Prof Kim Bissell
Southern Progress Endowed Professor in Magazine Journalism and Associate Dean for Research in the College of Communication and Information Sciences at the University of Alabama. She has done research in health and sports communication for more than 20 years and has received external funding for her work in health disparities and children.
Doctoral candidate studying Health Communication in the College of Communication and Information Sciences at the University of Alabama. Much of her research focuses on health disparities including mental health and food insecurity experienced by college students, community health initiatives, and health discourse on social media.
Section 1: Tokyo & Mega-Events
- Public relations as the key in the 2020 Tokyo Olympic and Paralympic Games
- Tokyo 2020, East Asian geopolitics and Olympic diplomacy
- Anti-sex beds? Fake news! : why this video went massively viral?
- Power sharing: Olympic sponsorship and the athlete’s personal brand
- The Tokyo 2020 Organizing Committee’s veil of effective public relations to help save itself and the start of the Games
- Host city and mega-events: Olympic legacy in Japan
- The rise of critical consciousness in Japan: An intangible and unintended legacy of the Tokyo 2020 Olympic Games
- The soft power of the Olympics in the age of Covid 19
- Tokyo 2020 Olympic Games, nationalism, identity and soft power
- The typhoon games
- Environmental leadership showcased in the Olympic Games
- Simone Biles and prioritizing athlete well-being
- Deliver a medal or apologize: A daunting task imposed on Japanese Olympians
- What happened to Rule 40 at Tokyo 2020?
- Cultural programming at Tokyo 2020: the impossible Olympic festival city?
- A green Olympic legacy for future generations?
- Lessons from Tokyo: the impact of the Paralympics in Japan
- Let’s play! Inspiring an inclusive mindset with a hands-on Paralympic experience for children and teenagers in Japan.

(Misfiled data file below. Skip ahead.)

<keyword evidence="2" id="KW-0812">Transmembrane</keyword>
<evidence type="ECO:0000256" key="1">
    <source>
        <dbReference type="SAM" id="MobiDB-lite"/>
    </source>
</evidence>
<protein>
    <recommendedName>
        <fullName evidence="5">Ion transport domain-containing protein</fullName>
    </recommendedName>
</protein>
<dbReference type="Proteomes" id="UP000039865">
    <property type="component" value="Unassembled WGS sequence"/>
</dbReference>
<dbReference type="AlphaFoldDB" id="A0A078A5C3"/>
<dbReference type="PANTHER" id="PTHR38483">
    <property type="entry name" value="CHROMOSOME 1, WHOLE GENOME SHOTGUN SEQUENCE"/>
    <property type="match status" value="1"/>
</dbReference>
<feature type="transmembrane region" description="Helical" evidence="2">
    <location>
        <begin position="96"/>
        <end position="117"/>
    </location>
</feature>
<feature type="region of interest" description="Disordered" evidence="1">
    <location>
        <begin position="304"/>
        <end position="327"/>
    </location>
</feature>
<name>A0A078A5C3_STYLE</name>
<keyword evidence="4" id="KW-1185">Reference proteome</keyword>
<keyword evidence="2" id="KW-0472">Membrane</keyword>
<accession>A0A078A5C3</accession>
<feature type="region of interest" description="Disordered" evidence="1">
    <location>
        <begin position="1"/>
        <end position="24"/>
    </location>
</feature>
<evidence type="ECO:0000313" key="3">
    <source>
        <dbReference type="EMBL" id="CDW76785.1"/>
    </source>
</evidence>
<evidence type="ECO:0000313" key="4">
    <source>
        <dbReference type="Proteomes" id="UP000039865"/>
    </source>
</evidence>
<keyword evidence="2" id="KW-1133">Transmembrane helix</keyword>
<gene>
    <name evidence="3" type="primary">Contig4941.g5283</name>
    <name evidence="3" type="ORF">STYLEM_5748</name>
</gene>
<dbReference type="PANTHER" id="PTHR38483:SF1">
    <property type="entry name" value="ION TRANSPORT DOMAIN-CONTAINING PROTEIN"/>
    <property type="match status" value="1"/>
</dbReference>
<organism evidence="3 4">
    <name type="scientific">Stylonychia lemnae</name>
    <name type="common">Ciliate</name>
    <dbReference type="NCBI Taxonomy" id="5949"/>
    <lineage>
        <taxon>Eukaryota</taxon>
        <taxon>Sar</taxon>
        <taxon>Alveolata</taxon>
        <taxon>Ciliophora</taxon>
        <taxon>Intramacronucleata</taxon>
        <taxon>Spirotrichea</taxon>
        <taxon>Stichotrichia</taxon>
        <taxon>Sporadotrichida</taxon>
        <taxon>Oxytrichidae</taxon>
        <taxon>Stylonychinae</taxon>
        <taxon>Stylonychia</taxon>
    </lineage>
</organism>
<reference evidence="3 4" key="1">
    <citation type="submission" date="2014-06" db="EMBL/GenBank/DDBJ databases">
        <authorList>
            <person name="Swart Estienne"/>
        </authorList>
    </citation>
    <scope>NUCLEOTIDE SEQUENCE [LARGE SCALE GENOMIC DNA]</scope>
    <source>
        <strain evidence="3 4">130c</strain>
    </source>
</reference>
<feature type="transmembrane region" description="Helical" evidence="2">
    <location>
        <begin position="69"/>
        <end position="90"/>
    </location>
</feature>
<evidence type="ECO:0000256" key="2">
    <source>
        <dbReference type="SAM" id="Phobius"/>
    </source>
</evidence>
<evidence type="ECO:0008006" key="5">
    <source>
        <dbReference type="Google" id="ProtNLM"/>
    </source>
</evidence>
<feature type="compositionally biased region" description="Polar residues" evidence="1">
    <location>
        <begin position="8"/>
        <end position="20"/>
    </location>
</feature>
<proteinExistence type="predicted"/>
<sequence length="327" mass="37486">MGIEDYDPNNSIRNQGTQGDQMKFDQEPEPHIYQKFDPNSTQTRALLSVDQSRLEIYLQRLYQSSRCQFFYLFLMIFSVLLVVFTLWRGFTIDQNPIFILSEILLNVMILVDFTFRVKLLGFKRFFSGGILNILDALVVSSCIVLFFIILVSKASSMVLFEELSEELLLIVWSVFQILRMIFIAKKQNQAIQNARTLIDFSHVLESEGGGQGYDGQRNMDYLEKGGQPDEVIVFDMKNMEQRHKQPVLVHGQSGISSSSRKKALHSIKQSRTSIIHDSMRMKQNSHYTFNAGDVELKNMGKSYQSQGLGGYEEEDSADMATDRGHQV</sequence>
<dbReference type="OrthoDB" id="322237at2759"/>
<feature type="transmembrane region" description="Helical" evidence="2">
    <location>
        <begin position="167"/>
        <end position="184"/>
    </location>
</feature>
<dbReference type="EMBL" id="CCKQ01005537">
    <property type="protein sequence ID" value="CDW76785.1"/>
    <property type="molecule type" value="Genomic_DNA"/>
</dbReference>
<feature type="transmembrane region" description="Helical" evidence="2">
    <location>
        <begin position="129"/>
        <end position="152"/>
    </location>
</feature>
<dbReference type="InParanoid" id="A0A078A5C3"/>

- The Olympic & Paralympic sponsorship without category exclusivity: Background of sponsorship exclusivity in Olympic and Paralympic Games (OPG)
- Counting cases, counting medals: Containing the Olympic contagion during the Tokyo Games
- The Olympic Games and ambush marketing via social media
- Pride and burden of striving for perfection at the Olympics
“If we have children, we risk pay cuts from our sponsors during pregnancy and afterward. It is one example of a sports industry where the rules are still mostly made for and by men.” Allyson Felix, 11-time Olympic medalist
Allyson Felix, with 11 Olympic medals spread across four Olympic Games, had her pay dropped by 70% by former sponsor Nike following the birth of her daughter and dealt with “tremendous stress” negotiating sponsorship deals. She was in the process of re-negotiating her Nike contract at the end of 2017, pregnant with her daughter Cammy, but faced pushback from Nike because the company was not willing to add language to her contract that would add maternity protections for athletes. Shortly thereafter, Nike asked her to participate in a female empowerment ad (Coleman, 2021). Felix left Nike and signed with Athleta in 2019. Felix wasn’t the only athlete to leave Nike as Simone Biles also left the company to work with Athleta in 2021 because she said she felt Athleta supported her as an individual outside of what she did in the sport.